A 1965 educational film explains.

As in any city, the story of Detroit can be told through its roads. In 1965, an educational film illustrated it all in 15 minutes.

Explained in Detroit’s Pattern of Growth, made by Robert Goodman and Gordon Draper of Wayne State University, the city’s layout was informed by French, British, and American rule and its transformation from a fur trading post to the center of the automotive world.

Judge Augustus Woodward’s original plan for the city after a devastating fire in 1805, as illustrated in the film.

Using minimalist illustrations, the film shows the layers of different visions for the city overlapping though new paths, streets, and eventually, freeways.

With a good 250 years of various plans colliding, there’s a lot to take in. But to keep it short, the film concludes, the city’s paths can be best understood as products of four distinct periods:

The downtown area, which is a small part of Judge Woodward’s plan; the major spoke streets whose routes were based on old Indian trails; streets at right angles to the shoreline along old French farm boundaries and their perpendicular cross streets; and finally, the north-south-east-west streets of the grid system. Even the recent freeways have conformed to the historic routes which have formed the basic patterns of the city of Detroit.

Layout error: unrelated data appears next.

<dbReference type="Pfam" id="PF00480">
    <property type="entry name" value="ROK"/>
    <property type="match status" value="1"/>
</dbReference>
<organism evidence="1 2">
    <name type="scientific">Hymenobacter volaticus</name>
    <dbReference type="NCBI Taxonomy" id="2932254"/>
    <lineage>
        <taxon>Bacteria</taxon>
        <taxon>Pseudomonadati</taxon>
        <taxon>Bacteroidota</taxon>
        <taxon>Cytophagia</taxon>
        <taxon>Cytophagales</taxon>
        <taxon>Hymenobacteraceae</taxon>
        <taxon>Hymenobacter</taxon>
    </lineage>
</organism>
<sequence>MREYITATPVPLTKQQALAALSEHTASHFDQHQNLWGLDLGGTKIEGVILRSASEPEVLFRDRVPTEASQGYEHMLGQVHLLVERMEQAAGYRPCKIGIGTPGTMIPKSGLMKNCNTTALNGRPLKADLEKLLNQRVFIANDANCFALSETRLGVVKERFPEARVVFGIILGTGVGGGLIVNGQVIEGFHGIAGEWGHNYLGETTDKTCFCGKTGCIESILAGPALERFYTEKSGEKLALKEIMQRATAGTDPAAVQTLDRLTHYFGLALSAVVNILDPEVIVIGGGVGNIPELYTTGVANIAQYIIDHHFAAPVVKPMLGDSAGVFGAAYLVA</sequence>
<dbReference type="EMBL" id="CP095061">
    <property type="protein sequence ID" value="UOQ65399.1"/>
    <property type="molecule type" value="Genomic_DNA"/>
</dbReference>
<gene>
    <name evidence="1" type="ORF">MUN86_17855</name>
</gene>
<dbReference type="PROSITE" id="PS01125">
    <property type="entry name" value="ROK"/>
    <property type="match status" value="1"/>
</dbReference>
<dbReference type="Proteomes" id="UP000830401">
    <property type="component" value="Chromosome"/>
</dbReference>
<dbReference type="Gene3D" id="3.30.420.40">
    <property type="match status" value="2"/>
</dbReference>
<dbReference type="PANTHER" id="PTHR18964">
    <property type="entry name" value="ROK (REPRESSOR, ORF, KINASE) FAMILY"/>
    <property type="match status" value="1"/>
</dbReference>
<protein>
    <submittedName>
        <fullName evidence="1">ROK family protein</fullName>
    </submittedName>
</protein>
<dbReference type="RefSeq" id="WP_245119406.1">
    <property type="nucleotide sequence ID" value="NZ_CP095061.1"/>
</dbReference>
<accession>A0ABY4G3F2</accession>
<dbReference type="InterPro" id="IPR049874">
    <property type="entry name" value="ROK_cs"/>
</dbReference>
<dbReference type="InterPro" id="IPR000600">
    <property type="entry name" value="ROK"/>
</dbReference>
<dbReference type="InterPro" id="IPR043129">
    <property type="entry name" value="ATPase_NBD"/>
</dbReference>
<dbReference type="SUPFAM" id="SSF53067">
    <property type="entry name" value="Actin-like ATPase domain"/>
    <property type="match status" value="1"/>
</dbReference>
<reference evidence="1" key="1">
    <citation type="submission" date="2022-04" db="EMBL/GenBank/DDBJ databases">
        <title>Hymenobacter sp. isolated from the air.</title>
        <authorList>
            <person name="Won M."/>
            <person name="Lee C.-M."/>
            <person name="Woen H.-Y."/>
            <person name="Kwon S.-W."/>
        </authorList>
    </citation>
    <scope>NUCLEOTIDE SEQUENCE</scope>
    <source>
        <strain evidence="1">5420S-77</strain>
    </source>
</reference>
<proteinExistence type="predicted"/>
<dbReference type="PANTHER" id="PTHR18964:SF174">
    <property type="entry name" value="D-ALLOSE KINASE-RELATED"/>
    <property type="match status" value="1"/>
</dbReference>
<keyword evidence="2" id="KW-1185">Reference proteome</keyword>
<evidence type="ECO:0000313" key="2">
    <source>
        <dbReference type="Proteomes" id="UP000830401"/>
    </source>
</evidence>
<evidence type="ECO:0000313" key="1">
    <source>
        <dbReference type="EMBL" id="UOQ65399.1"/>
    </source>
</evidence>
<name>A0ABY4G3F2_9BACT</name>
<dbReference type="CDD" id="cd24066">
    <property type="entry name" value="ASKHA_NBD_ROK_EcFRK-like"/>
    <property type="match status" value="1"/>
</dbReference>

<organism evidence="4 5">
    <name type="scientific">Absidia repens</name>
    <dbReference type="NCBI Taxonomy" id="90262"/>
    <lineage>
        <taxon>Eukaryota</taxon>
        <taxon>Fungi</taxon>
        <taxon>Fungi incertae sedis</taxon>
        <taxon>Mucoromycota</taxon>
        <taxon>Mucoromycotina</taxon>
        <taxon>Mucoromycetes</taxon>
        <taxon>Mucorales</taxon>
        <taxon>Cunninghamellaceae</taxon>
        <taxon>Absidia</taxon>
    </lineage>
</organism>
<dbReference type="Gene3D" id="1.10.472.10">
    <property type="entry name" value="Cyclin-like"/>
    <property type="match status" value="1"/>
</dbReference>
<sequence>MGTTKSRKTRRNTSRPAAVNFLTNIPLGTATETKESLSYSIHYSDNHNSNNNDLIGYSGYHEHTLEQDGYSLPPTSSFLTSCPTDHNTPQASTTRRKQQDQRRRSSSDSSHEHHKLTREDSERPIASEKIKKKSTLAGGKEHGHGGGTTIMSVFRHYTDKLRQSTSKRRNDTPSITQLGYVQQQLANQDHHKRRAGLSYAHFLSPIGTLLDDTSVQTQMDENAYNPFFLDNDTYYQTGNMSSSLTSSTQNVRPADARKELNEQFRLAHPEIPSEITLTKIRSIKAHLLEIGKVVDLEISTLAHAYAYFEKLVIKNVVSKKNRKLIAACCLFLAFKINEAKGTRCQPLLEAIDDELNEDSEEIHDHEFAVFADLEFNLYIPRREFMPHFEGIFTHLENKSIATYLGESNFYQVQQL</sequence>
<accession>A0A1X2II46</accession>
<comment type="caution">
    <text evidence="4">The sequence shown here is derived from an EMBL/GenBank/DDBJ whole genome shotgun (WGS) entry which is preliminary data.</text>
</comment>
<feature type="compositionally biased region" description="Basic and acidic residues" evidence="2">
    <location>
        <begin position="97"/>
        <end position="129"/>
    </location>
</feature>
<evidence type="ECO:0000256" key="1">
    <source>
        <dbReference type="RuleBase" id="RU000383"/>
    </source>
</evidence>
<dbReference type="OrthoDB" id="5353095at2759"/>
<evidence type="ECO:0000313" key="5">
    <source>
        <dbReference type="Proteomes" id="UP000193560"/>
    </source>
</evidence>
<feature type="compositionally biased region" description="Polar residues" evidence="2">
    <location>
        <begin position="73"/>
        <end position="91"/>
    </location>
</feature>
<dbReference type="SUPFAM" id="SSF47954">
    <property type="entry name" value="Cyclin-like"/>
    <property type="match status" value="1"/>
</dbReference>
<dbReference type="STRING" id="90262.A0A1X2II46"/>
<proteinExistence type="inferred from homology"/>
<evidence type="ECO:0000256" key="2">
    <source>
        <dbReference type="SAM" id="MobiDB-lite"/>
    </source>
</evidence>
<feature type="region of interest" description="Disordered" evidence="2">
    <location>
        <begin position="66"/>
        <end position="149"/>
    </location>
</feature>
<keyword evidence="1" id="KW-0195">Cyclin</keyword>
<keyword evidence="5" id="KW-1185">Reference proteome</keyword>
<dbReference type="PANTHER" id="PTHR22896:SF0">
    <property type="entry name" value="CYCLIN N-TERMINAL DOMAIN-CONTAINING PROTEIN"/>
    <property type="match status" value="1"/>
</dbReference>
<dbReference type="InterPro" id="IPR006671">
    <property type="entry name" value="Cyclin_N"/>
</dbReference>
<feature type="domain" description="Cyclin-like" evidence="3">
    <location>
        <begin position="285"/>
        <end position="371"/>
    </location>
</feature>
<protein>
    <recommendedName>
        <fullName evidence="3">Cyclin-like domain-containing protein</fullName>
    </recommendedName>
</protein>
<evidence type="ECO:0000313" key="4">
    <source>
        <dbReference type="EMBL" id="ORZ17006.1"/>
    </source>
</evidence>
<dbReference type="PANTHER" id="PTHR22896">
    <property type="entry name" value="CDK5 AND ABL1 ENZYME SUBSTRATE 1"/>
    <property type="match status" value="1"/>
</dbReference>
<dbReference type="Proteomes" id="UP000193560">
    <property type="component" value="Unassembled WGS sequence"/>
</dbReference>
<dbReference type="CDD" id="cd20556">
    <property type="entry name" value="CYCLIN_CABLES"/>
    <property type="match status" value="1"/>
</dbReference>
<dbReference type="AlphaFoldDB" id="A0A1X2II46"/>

H/T: Detroit Metro Times

About the Author

Most Popular

  1. a photo of a Metro PCS store in Washington, D.C.
    Equity

    What D.C.’s Go-Go Showdown Reveals About Gentrification

    A neighborhood debate over music swiftly became something bigger, and louder: a cry for self-determination from a community that is struggling to be heard.

  2. Equity

    The Hidden Horror of Hudson Yards Is How It Was Financed

    Manhattan’s new luxury mega-project was partially bankrolled by an investor visa program called EB-5, which was meant to help poverty-stricken areas.

  3. The facade of a casino in Atlantic City.
    Photos

    Photographing the Trumpian Urbanism of Atlantic City

    Brian Rose’s new book uses the deeply troubled New Jersey city as a window into how a developer-turned-president operates.

  4. a photo of San Francisco tourists posing before the city's iconic skyline.
    Life

    Cities Don’t Have Souls. Why Do We Battle For Them?

    What do we mean when we say that the “soul of the city” is under threat? Often, it’s really about politics, nostalgia, and the fear of community change.

  5. A new map of neighborhood change in U.S. metros shows where displacement is the main problem, and where economic decline persists.
    Equity

    From Gentrification to Decline: How Neighborhoods Really Change

    A new report and accompanying map finds extreme gentrification in a few cities, but the dominant trend—particularly in the suburbs—is the concentration of low-income population.